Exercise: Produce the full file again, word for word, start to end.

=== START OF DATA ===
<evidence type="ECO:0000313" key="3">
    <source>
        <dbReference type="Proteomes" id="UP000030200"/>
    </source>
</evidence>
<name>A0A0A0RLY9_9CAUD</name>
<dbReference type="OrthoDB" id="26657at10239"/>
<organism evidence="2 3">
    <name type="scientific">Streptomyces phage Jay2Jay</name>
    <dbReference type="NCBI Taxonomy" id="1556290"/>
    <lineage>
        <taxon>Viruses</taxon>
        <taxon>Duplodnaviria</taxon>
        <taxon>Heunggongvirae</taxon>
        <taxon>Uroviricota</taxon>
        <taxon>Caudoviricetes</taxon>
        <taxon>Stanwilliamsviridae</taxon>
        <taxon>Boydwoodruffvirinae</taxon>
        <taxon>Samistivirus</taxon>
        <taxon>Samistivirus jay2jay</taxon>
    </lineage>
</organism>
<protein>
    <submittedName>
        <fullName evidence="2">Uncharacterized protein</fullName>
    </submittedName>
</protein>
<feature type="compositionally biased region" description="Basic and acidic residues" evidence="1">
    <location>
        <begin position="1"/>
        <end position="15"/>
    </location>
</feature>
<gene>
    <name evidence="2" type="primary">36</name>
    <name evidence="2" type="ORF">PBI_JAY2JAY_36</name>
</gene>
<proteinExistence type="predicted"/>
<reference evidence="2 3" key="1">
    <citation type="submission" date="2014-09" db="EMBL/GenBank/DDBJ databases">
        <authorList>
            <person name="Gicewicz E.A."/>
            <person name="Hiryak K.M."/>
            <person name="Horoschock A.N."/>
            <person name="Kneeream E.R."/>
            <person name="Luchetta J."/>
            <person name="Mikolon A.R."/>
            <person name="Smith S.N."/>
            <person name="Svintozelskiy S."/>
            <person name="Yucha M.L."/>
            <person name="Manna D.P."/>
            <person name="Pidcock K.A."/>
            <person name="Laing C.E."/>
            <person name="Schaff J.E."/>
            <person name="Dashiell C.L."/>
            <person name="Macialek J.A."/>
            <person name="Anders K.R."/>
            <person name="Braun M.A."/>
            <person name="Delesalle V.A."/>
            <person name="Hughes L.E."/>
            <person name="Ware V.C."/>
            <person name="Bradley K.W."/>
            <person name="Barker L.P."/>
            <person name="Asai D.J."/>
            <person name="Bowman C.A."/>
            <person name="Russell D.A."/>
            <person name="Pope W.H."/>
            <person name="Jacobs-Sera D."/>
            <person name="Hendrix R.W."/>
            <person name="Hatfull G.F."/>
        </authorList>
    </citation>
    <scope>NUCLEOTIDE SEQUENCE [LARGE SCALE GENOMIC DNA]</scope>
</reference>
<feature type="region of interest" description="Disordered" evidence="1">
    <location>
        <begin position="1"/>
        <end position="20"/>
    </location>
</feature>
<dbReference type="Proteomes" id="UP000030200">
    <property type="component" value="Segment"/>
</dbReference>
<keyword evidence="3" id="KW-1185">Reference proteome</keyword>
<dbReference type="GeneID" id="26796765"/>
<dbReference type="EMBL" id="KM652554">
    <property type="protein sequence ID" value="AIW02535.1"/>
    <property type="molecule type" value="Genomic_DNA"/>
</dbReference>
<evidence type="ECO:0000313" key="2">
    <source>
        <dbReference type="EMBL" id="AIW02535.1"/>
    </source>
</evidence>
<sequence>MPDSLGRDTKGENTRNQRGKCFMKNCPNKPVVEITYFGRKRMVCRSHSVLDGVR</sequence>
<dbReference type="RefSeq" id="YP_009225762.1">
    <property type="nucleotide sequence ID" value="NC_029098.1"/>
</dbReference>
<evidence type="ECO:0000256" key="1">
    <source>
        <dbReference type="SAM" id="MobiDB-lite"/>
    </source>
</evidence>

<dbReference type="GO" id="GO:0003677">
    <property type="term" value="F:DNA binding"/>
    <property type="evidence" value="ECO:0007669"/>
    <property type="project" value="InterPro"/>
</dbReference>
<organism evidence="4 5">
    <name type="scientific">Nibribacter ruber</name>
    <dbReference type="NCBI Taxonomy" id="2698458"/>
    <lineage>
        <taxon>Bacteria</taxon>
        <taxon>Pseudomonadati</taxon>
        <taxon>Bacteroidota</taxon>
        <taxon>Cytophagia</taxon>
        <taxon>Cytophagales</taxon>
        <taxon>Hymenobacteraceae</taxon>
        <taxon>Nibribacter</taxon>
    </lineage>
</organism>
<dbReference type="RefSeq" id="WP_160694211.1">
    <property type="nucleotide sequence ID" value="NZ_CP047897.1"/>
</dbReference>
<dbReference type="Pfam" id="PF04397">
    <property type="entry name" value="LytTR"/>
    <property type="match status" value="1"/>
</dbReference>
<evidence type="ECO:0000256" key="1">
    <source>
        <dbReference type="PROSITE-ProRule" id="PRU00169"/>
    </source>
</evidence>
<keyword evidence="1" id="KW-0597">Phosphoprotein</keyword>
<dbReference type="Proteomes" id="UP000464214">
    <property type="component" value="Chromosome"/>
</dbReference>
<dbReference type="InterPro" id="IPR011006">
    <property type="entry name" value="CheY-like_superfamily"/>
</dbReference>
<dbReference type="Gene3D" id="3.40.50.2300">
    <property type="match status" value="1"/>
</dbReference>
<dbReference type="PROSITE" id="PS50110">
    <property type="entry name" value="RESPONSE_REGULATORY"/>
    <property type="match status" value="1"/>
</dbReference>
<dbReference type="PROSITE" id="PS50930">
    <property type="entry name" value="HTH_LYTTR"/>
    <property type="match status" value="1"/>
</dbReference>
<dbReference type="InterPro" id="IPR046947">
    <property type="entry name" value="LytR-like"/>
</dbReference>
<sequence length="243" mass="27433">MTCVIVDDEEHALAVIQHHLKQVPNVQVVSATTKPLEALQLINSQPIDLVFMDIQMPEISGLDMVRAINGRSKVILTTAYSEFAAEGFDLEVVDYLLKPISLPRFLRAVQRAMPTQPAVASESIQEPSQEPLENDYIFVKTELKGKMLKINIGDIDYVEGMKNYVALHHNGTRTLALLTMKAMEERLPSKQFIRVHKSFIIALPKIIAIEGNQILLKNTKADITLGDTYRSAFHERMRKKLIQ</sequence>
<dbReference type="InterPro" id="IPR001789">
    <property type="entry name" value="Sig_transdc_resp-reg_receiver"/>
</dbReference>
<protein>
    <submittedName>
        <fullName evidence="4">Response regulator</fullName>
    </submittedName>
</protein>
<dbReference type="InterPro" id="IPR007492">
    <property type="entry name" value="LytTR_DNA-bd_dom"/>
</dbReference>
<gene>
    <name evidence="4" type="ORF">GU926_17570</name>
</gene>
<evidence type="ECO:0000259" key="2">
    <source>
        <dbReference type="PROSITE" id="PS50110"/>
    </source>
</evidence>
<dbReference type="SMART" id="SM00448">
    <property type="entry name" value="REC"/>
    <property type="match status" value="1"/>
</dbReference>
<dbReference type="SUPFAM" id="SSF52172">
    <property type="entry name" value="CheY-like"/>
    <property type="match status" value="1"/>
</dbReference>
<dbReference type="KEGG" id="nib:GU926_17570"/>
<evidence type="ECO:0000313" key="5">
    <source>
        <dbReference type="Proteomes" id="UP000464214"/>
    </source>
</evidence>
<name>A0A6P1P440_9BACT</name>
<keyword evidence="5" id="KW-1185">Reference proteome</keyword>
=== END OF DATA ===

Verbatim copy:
<evidence type="ECO:0000313" key="3">
    <source>
        <dbReference type="Proteomes" id="UP000030200"/>
    </source>
</evidence>
<name>A0A0A0RLY9_9CAUD</name>
<dbReference type="OrthoDB" id="26657at10239"/>
<organism evidence="2 3">
    <name type="scientific">Streptomyces phage Jay2Jay</name>
    <dbReference type="NCBI Taxonomy" id="1556290"/>
    <lineage>
        <taxon>Viruses</taxon>
        <taxon>Duplodnaviria</taxon>
        <taxon>Heunggongvirae</taxon>
        <taxon>Uroviricota</taxon>
        <taxon>Caudoviricetes</taxon>
        <taxon>Stanwilliamsviridae</taxon>
        <taxon>Boydwoodruffvirinae</taxon>
        <taxon>Samistivirus</taxon>
        <taxon>Samistivirus jay2jay</taxon>
    </lineage>
</organism>
<protein>
    <submittedName>
        <fullName evidence="2">Uncharacterized protein</fullName>
    </submittedName>
</protein>
<feature type="compositionally biased region" description="Basic and acidic residues" evidence="1">
    <location>
        <begin position="1"/>
        <end position="15"/>
    </location>
</feature>
<gene>
    <name evidence="2" type="primary">36</name>
    <name evidence="2" type="ORF">PBI_JAY2JAY_36</name>
</gene>
<proteinExistence type="predicted"/>
<reference evidence="2 3" key="1">
    <citation type="submission" date="2014-09" db="EMBL/GenBank/DDBJ databases">
        <authorList>
            <person name="Gicewicz E.A."/>
            <person name="Hiryak K.M."/>
            <person name="Horoschock A.N."/>
            <person name="Kneeream E.R."/>
            <person name="Luchetta J."/>
            <person name="Mikolon A.R."/>
            <person name="Smith S.N."/>
            <person name="Svintozelskiy S."/>
            <person name="Yucha M.L."/>
            <person name="Manna D.P."/>
            <person name="Pidcock K.A."/>
            <person name="Laing C.E."/>
            <person name="Schaff J.E."/>
            <person name="Dashiell C.L."/>
            <person name="Macialek J.A."/>
            <person name="Anders K.R."/>
            <person name="Braun M.A."/>
            <person name="Delesalle V.A."/>
            <person name="Hughes L.E."/>
            <person name="Ware V.C."/>
            <person name="Bradley K.W."/>
            <person name="Barker L.P."/>
            <person name="Asai D.J."/>
            <person name="Bowman C.A."/>
            <person name="Russell D.A."/>
            <person name="Pope W.H."/>
            <person name="Jacobs-Sera D."/>
            <person name="Hendrix R.W."/>
            <person name="Hatfull G.F."/>
        </authorList>
    </citation>
    <scope>NUCLEOTIDE SEQUENCE [LARGE SCALE GENOMIC DNA]</scope>
</reference>
<feature type="region of interest" description="Disordered" evidence="1">
    <location>
        <begin position="1"/>
        <end position="20"/>
    </location>
</feature>
<dbReference type="Proteomes" id="UP000030200">
    <property type="component" value="Segment"/>
</dbReference>
<keyword evidence="3" id="KW-1185">Reference proteome</keyword>
<dbReference type="GeneID" id="26796765"/>
<dbReference type="EMBL" id="KM652554">
    <property type="protein sequence ID" value="AIW02535.1"/>
    <property type="molecule type" value="Genomic_DNA"/>
</dbReference>
<evidence type="ECO:0000313" key="2">
    <source>
        <dbReference type="EMBL" id="AIW02535.1"/>
    </source>
</evidence>
<sequence>MPDSLGRDTKGENTRNQRGKCFMKNCPNKPVVEITYFGRKRMVCRSHSVLDGVR</sequence>
<dbReference type="RefSeq" id="YP_009225762.1">
    <property type="nucleotide sequence ID" value="NC_029098.1"/>
</dbReference>
<evidence type="ECO:0000256" key="1">
    <source>
        <dbReference type="SAM" id="MobiDB-lite"/>
    </source>
</evidence>

<dbReference type="GO" id="GO:0003677">
    <property type="term" value="F:DNA binding"/>
    <property type="evidence" value="ECO:0007669"/>
    <property type="project" value="InterPro"/>
</dbReference>
<organism evidence="4 5">
    <name type="scientific">Nibribacter ruber</name>
    <dbReference type="NCBI Taxonomy" id="2698458"/>
    <lineage>
        <taxon>Bacteria</taxon>
        <taxon>Pseudomonadati</taxon>
        <taxon>Bacteroidota</taxon>
        <taxon>Cytophagia</taxon>
        <taxon>Cytophagales</taxon>
        <taxon>Hymenobacteraceae</taxon>
        <taxon>Nibribacter</taxon>
    </lineage>
</organism>
<dbReference type="RefSeq" id="WP_160694211.1">
    <property type="nucleotide sequence ID" value="NZ_CP047897.1"/>
</dbReference>
<dbReference type="Pfam" id="PF04397">
    <property type="entry name" value="LytTR"/>
    <property type="match status" value="1"/>
</dbReference>
<evidence type="ECO:0000256" key="1">
    <source>
        <dbReference type="PROSITE-ProRule" id="PRU00169"/>
    </source>
</evidence>
<keyword evidence="1" id="KW-0597">Phosphoprotein</keyword>
<dbReference type="Proteomes" id="UP000464214">
    <property type="component" value="Chromosome"/>
</dbReference>
<dbReference type="InterPro" id="IPR011006">
    <property type="entry name" value="CheY-like_superfamily"/>
</dbReference>
<dbReference type="Gene3D" id="3.40.50.2300">
    <property type="match status" value="1"/>
</dbReference>
<dbReference type="PROSITE" id="PS50110">
    <property type="entry name" value="RESPONSE_REGULATORY"/>
    <property type="match status" value="1"/>
</dbReference>
<dbReference type="PROSITE" id="PS50930">
    <property type="entry name" value="HTH_LYTTR"/>
    <property type="match status" value="1"/>
</dbReference>
<dbReference type="InterPro" id="IPR046947">
    <property type="entry name" value="LytR-like"/>
</dbReference>
<sequence length="243" mass="27433">MTCVIVDDEEHALAVIQHHLKQVPNVQVVSATTKPLEALQLINSQPIDLVFMDIQMPEISGLDMVRAINGRSKVILTTAYSEFAAEGFDLEVVDYLLKPISLPRFLRAVQRAMPTQPAVASESIQEPSQEPLENDYIFVKTELKGKMLKINIGDIDYVEGMKNYVALHHNGTRTLALLTMKAMEERLPSKQFIRVHKSFIIALPKIIAIEGNQILLKNTKADITLGDTYRSAFHERMRKKLIQ</sequence>
<dbReference type="InterPro" id="IPR001789">
    <property type="entry name" value="Sig_transdc_resp-reg_receiver"/>
</dbReference>
<protein>
    <submittedName>
        <fullName evidence="4">Response regulator</fullName>
    </submittedName>
</protein>
<dbReference type="InterPro" id="IPR007492">
    <property type="entry name" value="LytTR_DNA-bd_dom"/>
</dbReference>
<gene>
    <name evidence="4" type="ORF">GU926_17570</name>
</gene>
<evidence type="ECO:0000259" key="2">
    <source>
        <dbReference type="PROSITE" id="PS50110"/>
    </source>
</evidence>
<dbReference type="SMART" id="SM00448">
    <property type="entry name" value="REC"/>
    <property type="match status" value="1"/>
</dbReference>
<dbReference type="SUPFAM" id="SSF52172">
    <property type="entry name" value="CheY-like"/>
    <property type="match status" value="1"/>
</dbReference>
<dbReference type="KEGG" id="nib:GU926_17570"/>
<evidence type="ECO:0000313" key="5">
    <source>
        <dbReference type="Proteomes" id="UP000464214"/>
    </source>
</evidence>
<name>A0A6P1P440_9BACT</name>
<keyword evidence="5" id="KW-1185">Reference proteome</keyword>